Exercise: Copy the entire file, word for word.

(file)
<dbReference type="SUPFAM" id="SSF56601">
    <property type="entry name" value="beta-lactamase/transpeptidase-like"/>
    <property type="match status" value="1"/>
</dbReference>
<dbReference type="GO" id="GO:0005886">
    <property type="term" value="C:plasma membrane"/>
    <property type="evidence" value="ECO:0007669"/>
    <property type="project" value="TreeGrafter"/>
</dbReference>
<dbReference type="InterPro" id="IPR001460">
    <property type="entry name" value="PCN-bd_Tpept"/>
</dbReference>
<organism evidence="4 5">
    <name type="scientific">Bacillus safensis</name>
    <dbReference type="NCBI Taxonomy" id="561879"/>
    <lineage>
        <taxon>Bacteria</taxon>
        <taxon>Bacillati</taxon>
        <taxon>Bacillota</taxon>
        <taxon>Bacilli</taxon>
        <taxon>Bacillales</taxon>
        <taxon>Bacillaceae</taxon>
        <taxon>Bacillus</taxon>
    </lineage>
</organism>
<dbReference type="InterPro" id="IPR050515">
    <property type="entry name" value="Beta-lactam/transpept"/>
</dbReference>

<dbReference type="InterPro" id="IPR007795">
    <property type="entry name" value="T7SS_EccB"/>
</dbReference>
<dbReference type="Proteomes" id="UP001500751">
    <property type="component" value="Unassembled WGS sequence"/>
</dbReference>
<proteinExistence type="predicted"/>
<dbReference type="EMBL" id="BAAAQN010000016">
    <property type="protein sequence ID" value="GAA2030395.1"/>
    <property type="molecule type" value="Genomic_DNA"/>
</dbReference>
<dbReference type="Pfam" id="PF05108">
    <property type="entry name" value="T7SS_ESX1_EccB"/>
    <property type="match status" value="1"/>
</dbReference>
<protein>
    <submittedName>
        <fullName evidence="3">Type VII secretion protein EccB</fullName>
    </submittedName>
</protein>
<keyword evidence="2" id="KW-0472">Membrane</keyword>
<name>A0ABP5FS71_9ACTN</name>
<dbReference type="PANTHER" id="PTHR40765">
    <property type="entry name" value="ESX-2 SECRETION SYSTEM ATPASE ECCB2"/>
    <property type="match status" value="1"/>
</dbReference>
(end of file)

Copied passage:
<dbReference type="SUPFAM" id="SSF56601">
    <property type="entry name" value="beta-lactamase/transpeptidase-like"/>
    <property type="match status" value="1"/>
</dbReference>
<dbReference type="GO" id="GO:0005886">
    <property type="term" value="C:plasma membrane"/>
    <property type="evidence" value="ECO:0007669"/>
    <property type="project" value="TreeGrafter"/>
</dbReference>
<dbReference type="InterPro" id="IPR001460">
    <property type="entry name" value="PCN-bd_Tpept"/>
</dbReference>
<organism evidence="4 5">
    <name type="scientific">Bacillus safensis</name>
    <dbReference type="NCBI Taxonomy" id="561879"/>
    <lineage>
        <taxon>Bacteria</taxon>
        <taxon>Bacillati</taxon>
        <taxon>Bacillota</taxon>
        <taxon>Bacilli</taxon>
        <taxon>Bacillales</taxon>
        <taxon>Bacillaceae</taxon>
        <taxon>Bacillus</taxon>
    </lineage>
</organism>
<dbReference type="InterPro" id="IPR050515">
    <property type="entry name" value="Beta-lactam/transpept"/>
</dbReference>

<dbReference type="InterPro" id="IPR007795">
    <property type="entry name" value="T7SS_EccB"/>
</dbReference>
<dbReference type="Proteomes" id="UP001500751">
    <property type="component" value="Unassembled WGS sequence"/>
</dbReference>
<proteinExistence type="predicted"/>
<dbReference type="EMBL" id="BAAAQN010000016">
    <property type="protein sequence ID" value="GAA2030395.1"/>
    <property type="molecule type" value="Genomic_DNA"/>
</dbReference>
<dbReference type="Pfam" id="PF05108">
    <property type="entry name" value="T7SS_ESX1_EccB"/>
    <property type="match status" value="1"/>
</dbReference>
<protein>
    <submittedName>
        <fullName evidence="3">Type VII secretion protein EccB</fullName>
    </submittedName>
</protein>
<keyword evidence="2" id="KW-0472">Membrane</keyword>
<name>A0ABP5FS71_9ACTN</name>
<dbReference type="PANTHER" id="PTHR40765">
    <property type="entry name" value="ESX-2 SECRETION SYSTEM ATPASE ECCB2"/>
    <property type="match status" value="1"/>
</dbReference>